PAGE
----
NHS in Suffolk 'falling apart' - MP

THE NHS in Suffolk is "falling apart" and services could be worse than 30 years ago if cutbacks go-ahead, an MP has claimed.John Gummer, Suffolk Coastal MP, was speaking as figures showed the pressure under which Ipswich Hospital has been operating – and where there are now plans to axe more beds.

THE NHS in Suffolk is "falling apart" and services could be worse than 30 years ago if cutbacks go-ahead, an MP has claimed.

John Gummer, Suffolk Coastal MP, was speaking as figures showed the pressure under which Ipswich Hospital has been operating - and where there are now plans to axe more beds.

The statistics revealed the hospital has been put on "red alert", when there are only a handful of beds empty, on 37 days in the last year.

Contingency plans put into action included closing the hospital doors to all but the most serious of cases.


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In the worst incidents, the 800-bed hospital was put on emergency status - where patients could only be admitted under blue lights - 24 times in the last year, with some lasting more than 24 hours.

The figures have prompted Mr Gummer and patient groups to warn the hospital could already be at breaking point despite it planning to axe more beds.

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But a hospital boss has reassured the public that management of beds has improved in the last six months.

It is also claimed that pressure on the hospital will be relieved by the move to a new mode of caring in the community, with illnesses treated and prevented closer to people's homes.

But John Gummer, MP for Suffolk Coastal, claimed: "It does show that the NHS in Suffolk is falling apart.

"If the cuts which are envisaged do take place then the Ipswich Hospital will not be able to provide the service which we expect. None of the Primary Care Trusts will be able to provide the help which is necessary, as the closure of a hospital in Felixstowe and the serious reduction in beds at Aldeburgh will mean more pressure in Ipswich, which itself is going to have to deal with bed closures.

"It is very serious indeed. The NHS will, if the present proposals go forward, provide a worse service today in 2005 than it was providing 30 years ago."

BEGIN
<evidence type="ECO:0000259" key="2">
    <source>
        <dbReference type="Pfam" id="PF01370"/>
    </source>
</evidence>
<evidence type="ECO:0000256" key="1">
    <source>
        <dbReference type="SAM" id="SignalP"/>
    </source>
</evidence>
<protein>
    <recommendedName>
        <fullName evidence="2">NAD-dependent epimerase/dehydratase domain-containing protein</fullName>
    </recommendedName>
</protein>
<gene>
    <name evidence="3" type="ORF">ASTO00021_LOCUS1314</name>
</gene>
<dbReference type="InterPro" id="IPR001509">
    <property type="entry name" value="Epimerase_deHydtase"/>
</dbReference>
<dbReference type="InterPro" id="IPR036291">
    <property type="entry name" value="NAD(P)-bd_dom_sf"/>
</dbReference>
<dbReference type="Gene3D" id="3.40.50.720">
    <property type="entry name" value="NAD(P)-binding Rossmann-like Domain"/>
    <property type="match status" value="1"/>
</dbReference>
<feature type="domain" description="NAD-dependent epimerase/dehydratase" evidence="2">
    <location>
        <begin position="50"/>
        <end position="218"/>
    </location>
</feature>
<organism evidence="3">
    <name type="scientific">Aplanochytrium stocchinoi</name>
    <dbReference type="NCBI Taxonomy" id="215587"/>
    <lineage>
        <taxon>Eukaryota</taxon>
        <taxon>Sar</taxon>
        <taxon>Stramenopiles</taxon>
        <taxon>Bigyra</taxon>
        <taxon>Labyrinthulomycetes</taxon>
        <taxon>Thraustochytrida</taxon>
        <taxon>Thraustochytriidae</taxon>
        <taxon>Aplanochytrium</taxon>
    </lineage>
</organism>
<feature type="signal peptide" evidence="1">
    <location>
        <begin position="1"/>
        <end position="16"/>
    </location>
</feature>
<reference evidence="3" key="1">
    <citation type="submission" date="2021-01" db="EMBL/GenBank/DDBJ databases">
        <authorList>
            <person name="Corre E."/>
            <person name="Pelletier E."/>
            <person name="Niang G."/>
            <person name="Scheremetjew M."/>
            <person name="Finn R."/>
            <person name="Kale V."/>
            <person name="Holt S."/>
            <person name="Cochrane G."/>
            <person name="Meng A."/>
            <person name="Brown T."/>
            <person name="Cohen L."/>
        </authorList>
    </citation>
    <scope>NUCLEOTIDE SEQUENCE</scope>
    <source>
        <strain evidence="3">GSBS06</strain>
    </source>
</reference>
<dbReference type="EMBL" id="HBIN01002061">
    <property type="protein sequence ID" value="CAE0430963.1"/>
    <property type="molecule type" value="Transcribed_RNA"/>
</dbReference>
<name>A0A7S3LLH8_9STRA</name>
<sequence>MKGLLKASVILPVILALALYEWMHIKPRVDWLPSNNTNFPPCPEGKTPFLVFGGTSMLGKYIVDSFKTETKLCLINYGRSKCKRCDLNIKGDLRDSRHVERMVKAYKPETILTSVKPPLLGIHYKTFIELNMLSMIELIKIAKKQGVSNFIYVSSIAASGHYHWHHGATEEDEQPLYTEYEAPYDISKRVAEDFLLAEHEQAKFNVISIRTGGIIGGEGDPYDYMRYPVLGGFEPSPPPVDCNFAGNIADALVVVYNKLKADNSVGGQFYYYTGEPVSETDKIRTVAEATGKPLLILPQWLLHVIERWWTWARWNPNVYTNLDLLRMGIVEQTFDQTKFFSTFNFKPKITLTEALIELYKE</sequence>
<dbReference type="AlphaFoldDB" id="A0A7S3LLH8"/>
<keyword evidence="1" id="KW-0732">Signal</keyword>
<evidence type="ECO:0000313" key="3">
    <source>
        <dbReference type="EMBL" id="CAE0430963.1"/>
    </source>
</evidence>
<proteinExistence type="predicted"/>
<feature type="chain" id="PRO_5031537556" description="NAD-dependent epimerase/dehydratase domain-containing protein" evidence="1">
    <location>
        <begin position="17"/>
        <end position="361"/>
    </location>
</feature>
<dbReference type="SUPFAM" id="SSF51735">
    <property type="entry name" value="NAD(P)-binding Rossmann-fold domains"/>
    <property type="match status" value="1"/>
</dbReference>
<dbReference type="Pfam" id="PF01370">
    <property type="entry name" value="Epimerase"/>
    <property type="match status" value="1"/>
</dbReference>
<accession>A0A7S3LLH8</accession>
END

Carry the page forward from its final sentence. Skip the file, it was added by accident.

He blamed the financial crisis facing the county on the Government, saying for every £1 given to the rest of the health service in the country Suffolk receives only 90p, when his constituents are some of the oldest and most vulnerable.

He said: "The situation in Ipswich Hospital just shows that even without the repayment of debt they were on red or blue alert on all these days. What on earth is going to happen if these proposed cuts happen?

"Will we have a hospital that is only open on a red alert basis? It is so frightening for my constituents. If you have old and vulnerable people then the NHS makes them feel safe."

The east Suffolk health trusts are currently consulting on proposals for a series of cuts as they try to claw back a multi-million pound debt.

These include the closure of Hartismere Hospital, in Eye, reduction of inpatient beds in Felixstowe and closure of the Bartlet Hospital and annexe. They are also planning to reduce beds at Aldeburgh Hospital to 20 and seek an alternative commissioner for the remaining inpatient beds there.

The Ipswich Hospital NHS Trust is also planning to close the Hayward Day Hospital, based at the hospital, along with 34 beds.

Lorene Baker, member of the Ipswich Hospital patient and public involvement forum (PPI), said: "I think the worst bit is that with all the cuts taking place, particularly with the closure of a community hospital and community beds, it will be making things much worse.

"With these closures it is going to influence the figures. I just don't know how it is going to cope."

She said she thought the capacity of the hospital was standing at about 97% to 98% at the moment and added that demand for beds would also put pressure on health workers and would heighten worries about infection rates.

She said: "We have heard that people have also been sent home when there does not appear to be the proper care package set up for them."

Chris Dooley, director of finance and performance at Ipswich Hospital, said: "We are doing all we can to ease the pressure on beds so that we do not have to be on red alert or indeed blue lights only.

"But achieving this is a partnership between all of us that work in the NHS and we have seen a marked improvement in the past six months since we introduced a new way of managing beds and the flow of patients through the hospital."

Responding to Mr Gummer's comments, Chris Mole, Ipswich MP, said: "The NHS is doing more operations, employing more doctors and nurses and turning people round much more quickly than it was 10 years ago.

''The NHS has never been so busy, the capacity of the NHS has grown enormously and it is ridiculous to suggest that the NHS is in some way not performing as well as it has done in the past. It is doing a lot more.''

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